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Saturday, February 28, 2015 |  Madison, WI: 13.0° F  Mostly Cloudy
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The Spot restaurant dresses up an underappreciated block of East Johnson
One for the rest of us
If it's Thursday, this must be rabbit papardelle.
Credit:Joseph Tachovsky

Joe Tachovsky has a long history in the Madison dining scene. In the 1980s he operated a popular restaurant called Porto Bananas, located where Natt Spil stands today. Then he moved to Minneapolis and opened Chez Bananas. It was an eclectic Caribbean joint funky enough to earn mention in Jim Harrison's book The Raw and the Cooked.

A few years ago, Tachovsky was back in Madison helping to open Samba, the Brazilian steakhouse on Gilman. Then he helped open Brickhouse BBQ on Gorham.

Tachovsky's newest venture is called the Spot, in the former Mildred's Sandwich Shop space on East Johnson. When Mildred's proprietor Nels Nelson died last year, the neighborhood went into shock. Nelson had operated the shop for more than a quarter century, and sandwiches such as the Blystone and the Leadbetter had become part of Madison's east-side DNA. But Nelson's family ultimately chose to sell the restaurant.

Luckily for the neighborhood, Tachovsky's latest venture may be his most successful yet. The Spot brings increasing life to a retail corridor that has been experiencing a renewal with the introduction of Johnson Public House and Forequarter.

The Spot fills a niche that has been lacking in recent Madison openings, and seems a perfect fit for this sometimes overlooked east-side location: a restaurant for the rest of us. The price points are sane, the ambiance is cozy, the fare is approachable, and the mood is relaxing yet upbeat.

The remodel has done well by the space's inherent awkwardness. The front room is filled with a honeycomb of booths, and the back has a few additional tables and a five-seat bar. Elegant wooden tables are cheerful during the day and beautiful to behold at night. During the warmer months, dining will overflow onto the back patio.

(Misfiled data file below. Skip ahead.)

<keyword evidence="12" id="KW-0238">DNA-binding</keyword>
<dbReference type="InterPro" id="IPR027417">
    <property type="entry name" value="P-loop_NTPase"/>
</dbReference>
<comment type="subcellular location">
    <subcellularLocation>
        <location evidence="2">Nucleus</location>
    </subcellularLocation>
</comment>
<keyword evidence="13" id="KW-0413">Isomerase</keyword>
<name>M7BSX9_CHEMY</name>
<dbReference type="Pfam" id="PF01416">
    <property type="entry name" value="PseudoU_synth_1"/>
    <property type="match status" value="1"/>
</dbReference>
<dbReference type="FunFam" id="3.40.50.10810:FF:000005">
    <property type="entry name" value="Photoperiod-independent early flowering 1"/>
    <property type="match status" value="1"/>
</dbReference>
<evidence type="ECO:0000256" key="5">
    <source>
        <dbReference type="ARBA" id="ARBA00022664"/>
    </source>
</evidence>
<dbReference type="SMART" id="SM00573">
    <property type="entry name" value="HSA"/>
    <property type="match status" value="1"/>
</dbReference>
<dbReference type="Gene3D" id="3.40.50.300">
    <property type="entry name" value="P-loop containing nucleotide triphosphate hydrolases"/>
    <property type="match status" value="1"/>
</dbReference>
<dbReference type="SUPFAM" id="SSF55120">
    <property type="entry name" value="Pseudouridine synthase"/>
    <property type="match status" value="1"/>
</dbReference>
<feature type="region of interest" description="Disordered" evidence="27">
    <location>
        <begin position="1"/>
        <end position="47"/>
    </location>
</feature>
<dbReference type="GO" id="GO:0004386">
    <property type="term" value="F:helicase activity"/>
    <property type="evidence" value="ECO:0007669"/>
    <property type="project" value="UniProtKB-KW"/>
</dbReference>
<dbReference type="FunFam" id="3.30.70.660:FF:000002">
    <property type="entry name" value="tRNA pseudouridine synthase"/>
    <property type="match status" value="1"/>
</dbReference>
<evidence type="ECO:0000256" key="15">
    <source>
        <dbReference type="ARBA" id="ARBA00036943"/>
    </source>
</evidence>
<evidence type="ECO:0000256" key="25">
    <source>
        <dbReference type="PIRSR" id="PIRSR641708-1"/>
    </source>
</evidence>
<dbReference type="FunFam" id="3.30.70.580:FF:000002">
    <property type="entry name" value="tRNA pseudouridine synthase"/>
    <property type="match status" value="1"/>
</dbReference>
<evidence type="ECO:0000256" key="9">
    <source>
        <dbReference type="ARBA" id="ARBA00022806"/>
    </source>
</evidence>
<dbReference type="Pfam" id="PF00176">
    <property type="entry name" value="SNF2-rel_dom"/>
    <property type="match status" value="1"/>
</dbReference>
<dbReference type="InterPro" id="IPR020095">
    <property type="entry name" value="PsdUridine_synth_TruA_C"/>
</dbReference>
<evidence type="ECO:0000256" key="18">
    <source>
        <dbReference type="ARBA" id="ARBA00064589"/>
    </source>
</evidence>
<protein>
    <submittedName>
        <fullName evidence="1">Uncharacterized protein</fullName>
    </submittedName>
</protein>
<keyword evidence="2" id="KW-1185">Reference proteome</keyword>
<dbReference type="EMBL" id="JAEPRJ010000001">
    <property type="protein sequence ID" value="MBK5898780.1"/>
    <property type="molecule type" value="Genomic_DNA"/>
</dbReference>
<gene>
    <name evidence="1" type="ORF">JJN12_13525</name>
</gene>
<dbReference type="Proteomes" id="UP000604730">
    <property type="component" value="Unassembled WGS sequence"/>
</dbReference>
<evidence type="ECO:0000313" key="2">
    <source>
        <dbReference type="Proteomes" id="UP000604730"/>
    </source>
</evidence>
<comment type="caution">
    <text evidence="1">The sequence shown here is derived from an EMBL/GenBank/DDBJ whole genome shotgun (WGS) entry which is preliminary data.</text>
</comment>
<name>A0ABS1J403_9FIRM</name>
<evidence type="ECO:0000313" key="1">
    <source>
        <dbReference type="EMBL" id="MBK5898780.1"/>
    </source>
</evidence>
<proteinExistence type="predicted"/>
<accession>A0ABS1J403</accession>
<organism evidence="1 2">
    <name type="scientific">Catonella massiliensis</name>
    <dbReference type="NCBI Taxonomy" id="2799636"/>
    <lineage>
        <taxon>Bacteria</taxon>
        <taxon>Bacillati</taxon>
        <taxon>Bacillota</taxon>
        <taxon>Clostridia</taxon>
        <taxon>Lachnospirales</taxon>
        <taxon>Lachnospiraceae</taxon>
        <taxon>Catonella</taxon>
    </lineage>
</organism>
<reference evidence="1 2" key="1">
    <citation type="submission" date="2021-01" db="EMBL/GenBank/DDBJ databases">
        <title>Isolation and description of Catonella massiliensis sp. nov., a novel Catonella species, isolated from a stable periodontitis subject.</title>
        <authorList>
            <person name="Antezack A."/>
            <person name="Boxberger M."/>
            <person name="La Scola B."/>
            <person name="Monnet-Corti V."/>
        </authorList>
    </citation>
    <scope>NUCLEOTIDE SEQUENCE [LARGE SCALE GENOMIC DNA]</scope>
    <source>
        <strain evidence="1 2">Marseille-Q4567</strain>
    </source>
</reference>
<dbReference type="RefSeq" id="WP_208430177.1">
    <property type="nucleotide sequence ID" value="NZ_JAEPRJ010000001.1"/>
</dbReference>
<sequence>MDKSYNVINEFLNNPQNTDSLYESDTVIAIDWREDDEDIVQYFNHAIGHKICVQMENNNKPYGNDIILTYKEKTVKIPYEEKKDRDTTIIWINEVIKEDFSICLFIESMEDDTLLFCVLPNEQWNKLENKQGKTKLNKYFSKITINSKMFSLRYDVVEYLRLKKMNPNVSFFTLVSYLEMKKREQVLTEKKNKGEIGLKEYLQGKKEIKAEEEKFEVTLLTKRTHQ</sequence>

In a smart move that provides clarity of purpose as well as kitchen focus, there is one menu for both lunch and dinner. This is supplemented with daily dinner specials.

Appetizers start at $5.50, for which you can get a small, well-composed Bibb salad with copious amounts of gorgonzola and crunchy pecans. There is also a plate of roasted root vegetables on arugula with tarragon and leek vinaigrette. These are part of the healthy end of a list that also includes a baked artichoke ramekin and addictive house-made potato chips with melted gorgonzola, white pepper crema and basil.

Albondigas, essentially meatballs, are firm without being overcooked, but the romesco sauce is too acidic, without enough red pepper or nutty interest. These will be a perfect wintertime starter if they receive a bit more complexity and oomph.

When I tried the intriguing-sounding duck sausage entrée, it arrived as a sausage rolling around loose on a pita. Although the sausage itself had great flavor and snap, it was an odd and awkward presentation. By my next visit, this had already changed into a dish more like a pig-in-a-blanket with the duck wrapped in flatbread lavash. Joined by delectable orange-cherry chutney, this is an adventurous "sandwich."

The Spot Burger is described as "chevre stuffed between two four-ounce beef patties with prosciutto, red pepper catsup and fried leeks." It's difficult for the kitchen to achieve customers' request for their beef to be medium rare, but the flavors work well, and any of the three burgers can be ordered as a veggie patty. A basic burger is $7 and, with a choice of mustard-greens potato salad, greens, or black beans and rice, represents good value.

Churrasco beef with chimichurri, black beans and basmati rice arrives as large hunks of tender beef lifted from the mundane by the truly fresh and zippy chimichurri, as well as black beans with deep, satisfying complexity. The portion is large enough to have leftovers.

Daily dinner specials range from tuna and noodles on Wednesdays to rabbit papardelle on Thursdays, which the menu humorously claims is sourced from the rabbits on Gorham and Johnson (I overheard someone ask if this was true).

Tuesday's chicken paprikash is a stunner: Two large potato dumplings that are a bit too gluey but crisped to perfection and touched with nutmeg; knockout cooked red cabbage; and large, juicy pieces of chicken in a flavorful paprika gravy.

The cocktail list offers a few fun drinks in keeping with the not-so-serious vibe, and there are clues -- Bittercube Bitters, Cocchi Americano -- that someone knows how to stock a bar.

With a charming glass pour list and a number of stellar bottles to choose from, the Monday night "at cost" wine special (half-off) is sure to attract a following. Friendly, extremely attentive service rounds out the successful chemistry at this long-overdue potential Johnson Street staple.

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